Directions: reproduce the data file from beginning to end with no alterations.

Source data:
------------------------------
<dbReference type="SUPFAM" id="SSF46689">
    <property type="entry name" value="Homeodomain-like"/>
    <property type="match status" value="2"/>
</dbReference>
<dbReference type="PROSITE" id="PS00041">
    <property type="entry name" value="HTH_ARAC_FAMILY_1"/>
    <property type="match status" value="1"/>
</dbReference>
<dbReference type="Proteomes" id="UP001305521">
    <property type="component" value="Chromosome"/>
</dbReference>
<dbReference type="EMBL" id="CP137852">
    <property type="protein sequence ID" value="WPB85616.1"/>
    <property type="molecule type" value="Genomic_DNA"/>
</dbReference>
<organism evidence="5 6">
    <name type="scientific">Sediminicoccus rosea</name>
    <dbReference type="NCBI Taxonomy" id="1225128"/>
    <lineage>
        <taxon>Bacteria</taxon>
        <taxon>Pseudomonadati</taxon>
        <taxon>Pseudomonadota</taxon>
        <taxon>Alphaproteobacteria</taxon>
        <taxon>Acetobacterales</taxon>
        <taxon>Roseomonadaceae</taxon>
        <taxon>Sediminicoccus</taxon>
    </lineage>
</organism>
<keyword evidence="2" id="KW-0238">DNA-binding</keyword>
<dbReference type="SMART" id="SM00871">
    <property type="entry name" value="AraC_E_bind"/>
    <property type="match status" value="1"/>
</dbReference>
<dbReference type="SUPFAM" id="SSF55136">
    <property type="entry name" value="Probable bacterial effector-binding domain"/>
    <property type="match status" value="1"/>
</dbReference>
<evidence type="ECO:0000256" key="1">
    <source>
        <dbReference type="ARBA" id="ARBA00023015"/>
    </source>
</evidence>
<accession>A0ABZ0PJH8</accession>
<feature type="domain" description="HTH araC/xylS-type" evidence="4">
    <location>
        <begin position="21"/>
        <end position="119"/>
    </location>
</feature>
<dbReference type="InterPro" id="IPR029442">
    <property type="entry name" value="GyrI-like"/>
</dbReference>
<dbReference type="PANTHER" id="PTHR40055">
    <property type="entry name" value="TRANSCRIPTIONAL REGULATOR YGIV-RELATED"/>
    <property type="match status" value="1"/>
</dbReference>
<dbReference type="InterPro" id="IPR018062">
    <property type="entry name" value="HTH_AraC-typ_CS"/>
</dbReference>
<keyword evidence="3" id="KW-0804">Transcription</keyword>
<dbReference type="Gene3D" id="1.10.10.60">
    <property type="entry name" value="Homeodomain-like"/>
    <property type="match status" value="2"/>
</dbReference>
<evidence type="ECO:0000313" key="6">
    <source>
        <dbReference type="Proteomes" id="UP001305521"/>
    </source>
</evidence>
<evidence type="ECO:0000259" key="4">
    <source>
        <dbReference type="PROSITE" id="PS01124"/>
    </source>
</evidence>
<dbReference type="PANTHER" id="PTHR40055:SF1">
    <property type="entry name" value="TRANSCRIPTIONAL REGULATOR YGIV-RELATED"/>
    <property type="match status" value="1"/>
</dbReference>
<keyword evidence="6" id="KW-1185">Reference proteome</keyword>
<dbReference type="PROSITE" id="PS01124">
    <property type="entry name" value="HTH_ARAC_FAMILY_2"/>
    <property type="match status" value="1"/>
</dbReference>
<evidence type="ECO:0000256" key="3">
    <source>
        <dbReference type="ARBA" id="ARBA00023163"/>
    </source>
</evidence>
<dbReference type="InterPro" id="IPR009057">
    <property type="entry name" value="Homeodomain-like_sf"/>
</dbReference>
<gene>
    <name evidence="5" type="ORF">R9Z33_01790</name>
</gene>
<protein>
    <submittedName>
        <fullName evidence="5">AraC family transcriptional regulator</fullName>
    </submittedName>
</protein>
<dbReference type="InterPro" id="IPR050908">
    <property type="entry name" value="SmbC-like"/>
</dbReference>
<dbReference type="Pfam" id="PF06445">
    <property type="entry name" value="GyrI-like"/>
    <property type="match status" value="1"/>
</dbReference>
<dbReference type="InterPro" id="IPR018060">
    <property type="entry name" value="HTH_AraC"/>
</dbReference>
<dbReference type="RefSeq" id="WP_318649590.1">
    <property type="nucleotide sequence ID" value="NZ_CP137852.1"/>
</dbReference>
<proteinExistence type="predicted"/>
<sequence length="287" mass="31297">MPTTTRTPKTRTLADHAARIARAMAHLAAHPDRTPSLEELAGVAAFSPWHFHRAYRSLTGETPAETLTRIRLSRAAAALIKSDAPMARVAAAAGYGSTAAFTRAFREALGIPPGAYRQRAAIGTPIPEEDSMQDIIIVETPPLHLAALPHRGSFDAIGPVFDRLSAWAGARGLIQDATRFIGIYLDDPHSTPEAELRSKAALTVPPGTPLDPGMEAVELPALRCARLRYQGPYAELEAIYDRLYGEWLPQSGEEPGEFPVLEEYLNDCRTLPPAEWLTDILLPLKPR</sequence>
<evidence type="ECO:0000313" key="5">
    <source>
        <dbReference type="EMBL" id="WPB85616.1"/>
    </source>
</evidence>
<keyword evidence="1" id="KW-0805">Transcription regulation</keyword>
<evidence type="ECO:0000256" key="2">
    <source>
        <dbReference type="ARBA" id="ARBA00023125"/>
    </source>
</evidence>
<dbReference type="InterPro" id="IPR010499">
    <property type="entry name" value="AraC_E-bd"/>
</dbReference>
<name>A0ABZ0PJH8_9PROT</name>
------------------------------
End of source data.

<dbReference type="SUPFAM" id="SSF46689">
    <property type="entry name" value="Homeodomain-like"/>
    <property type="match status" value="2"/>
</dbReference>
<dbReference type="PROSITE" id="PS00041">
    <property type="entry name" value="HTH_ARAC_FAMILY_1"/>
    <property type="match status" value="1"/>
</dbReference>
<dbReference type="Proteomes" id="UP001305521">
    <property type="component" value="Chromosome"/>
</dbReference>
<dbReference type="EMBL" id="CP137852">
    <property type="protein sequence ID" value="WPB85616.1"/>
    <property type="molecule type" value="Genomic_DNA"/>
</dbReference>
<organism evidence="5 6">
    <name type="scientific">Sediminicoccus rosea</name>
    <dbReference type="NCBI Taxonomy" id="1225128"/>
    <lineage>
        <taxon>Bacteria</taxon>
        <taxon>Pseudomonadati</taxon>
        <taxon>Pseudomonadota</taxon>
        <taxon>Alphaproteobacteria</taxon>
        <taxon>Acetobacterales</taxon>
        <taxon>Roseomonadaceae</taxon>
        <taxon>Sediminicoccus</taxon>
    </lineage>
</organism>
<keyword evidence="2" id="KW-0238">DNA-binding</keyword>
<dbReference type="SMART" id="SM00871">
    <property type="entry name" value="AraC_E_bind"/>
    <property type="match status" value="1"/>
</dbReference>
<dbReference type="SUPFAM" id="SSF55136">
    <property type="entry name" value="Probable bacterial effector-binding domain"/>
    <property type="match status" value="1"/>
</dbReference>
<evidence type="ECO:0000256" key="1">
    <source>
        <dbReference type="ARBA" id="ARBA00023015"/>
    </source>
</evidence>
<accession>A0ABZ0PJH8</accession>
<feature type="domain" description="HTH araC/xylS-type" evidence="4">
    <location>
        <begin position="21"/>
        <end position="119"/>
    </location>
</feature>
<dbReference type="InterPro" id="IPR029442">
    <property type="entry name" value="GyrI-like"/>
</dbReference>
<dbReference type="PANTHER" id="PTHR40055">
    <property type="entry name" value="TRANSCRIPTIONAL REGULATOR YGIV-RELATED"/>
    <property type="match status" value="1"/>
</dbReference>
<dbReference type="InterPro" id="IPR018062">
    <property type="entry name" value="HTH_AraC-typ_CS"/>
</dbReference>
<keyword evidence="3" id="KW-0804">Transcription</keyword>
<dbReference type="Gene3D" id="1.10.10.60">
    <property type="entry name" value="Homeodomain-like"/>
    <property type="match status" value="2"/>
</dbReference>
<evidence type="ECO:0000313" key="6">
    <source>
        <dbReference type="Proteomes" id="UP001305521"/>
    </source>
</evidence>
<evidence type="ECO:0000259" key="4">
    <source>
        <dbReference type="PROSITE" id="PS01124"/>
    </source>
</evidence>
<dbReference type="PANTHER" id="PTHR40055:SF1">
    <property type="entry name" value="TRANSCRIPTIONAL REGULATOR YGIV-RELATED"/>
    <property type="match status" value="1"/>
</dbReference>
<keyword evidence="6" id="KW-1185">Reference proteome</keyword>
<dbReference type="PROSITE" id="PS01124">
    <property type="entry name" value="HTH_ARAC_FAMILY_2"/>
    <property type="match status" value="1"/>
</dbReference>
<evidence type="ECO:0000256" key="3">
    <source>
        <dbReference type="ARBA" id="ARBA00023163"/>
    </source>
</evidence>
<dbReference type="InterPro" id="IPR009057">
    <property type="entry name" value="Homeodomain-like_sf"/>
</dbReference>
<gene>
    <name evidence="5" type="ORF">R9Z33_01790</name>
</gene>
<protein>
    <submittedName>
        <fullName evidence="5">AraC family transcriptional regulator</fullName>
    </submittedName>
</protein>
<dbReference type="InterPro" id="IPR050908">
    <property type="entry name" value="SmbC-like"/>
</dbReference>
<dbReference type="Pfam" id="PF06445">
    <property type="entry name" value="GyrI-like"/>
    <property type="match status" value="1"/>
</dbReference>
<dbReference type="InterPro" id="IPR018060">
    <property type="entry name" value="HTH_AraC"/>
</dbReference>
<dbReference type="RefSeq" id="WP_318649590.1">
    <property type="nucleotide sequence ID" value="NZ_CP137852.1"/>
</dbReference>
<proteinExistence type="predicted"/>
<sequence length="287" mass="31297">MPTTTRTPKTRTLADHAARIARAMAHLAAHPDRTPSLEELAGVAAFSPWHFHRAYRSLTGETPAETLTRIRLSRAAAALIKSDAPMARVAAAAGYGSTAAFTRAFREALGIPPGAYRQRAAIGTPIPEEDSMQDIIIVETPPLHLAALPHRGSFDAIGPVFDRLSAWAGARGLIQDATRFIGIYLDDPHSTPEAELRSKAALTVPPGTPLDPGMEAVELPALRCARLRYQGPYAELEAIYDRLYGEWLPQSGEEPGEFPVLEEYLNDCRTLPPAEWLTDILLPLKPR</sequence>
<evidence type="ECO:0000313" key="5">
    <source>
        <dbReference type="EMBL" id="WPB85616.1"/>
    </source>
</evidence>
<keyword evidence="1" id="KW-0805">Transcription regulation</keyword>
<evidence type="ECO:0000256" key="2">
    <source>
        <dbReference type="ARBA" id="ARBA00023125"/>
    </source>
</evidence>
<dbReference type="InterPro" id="IPR010499">
    <property type="entry name" value="AraC_E-bd"/>
</dbReference>
<name>A0ABZ0PJH8_9PROT</name>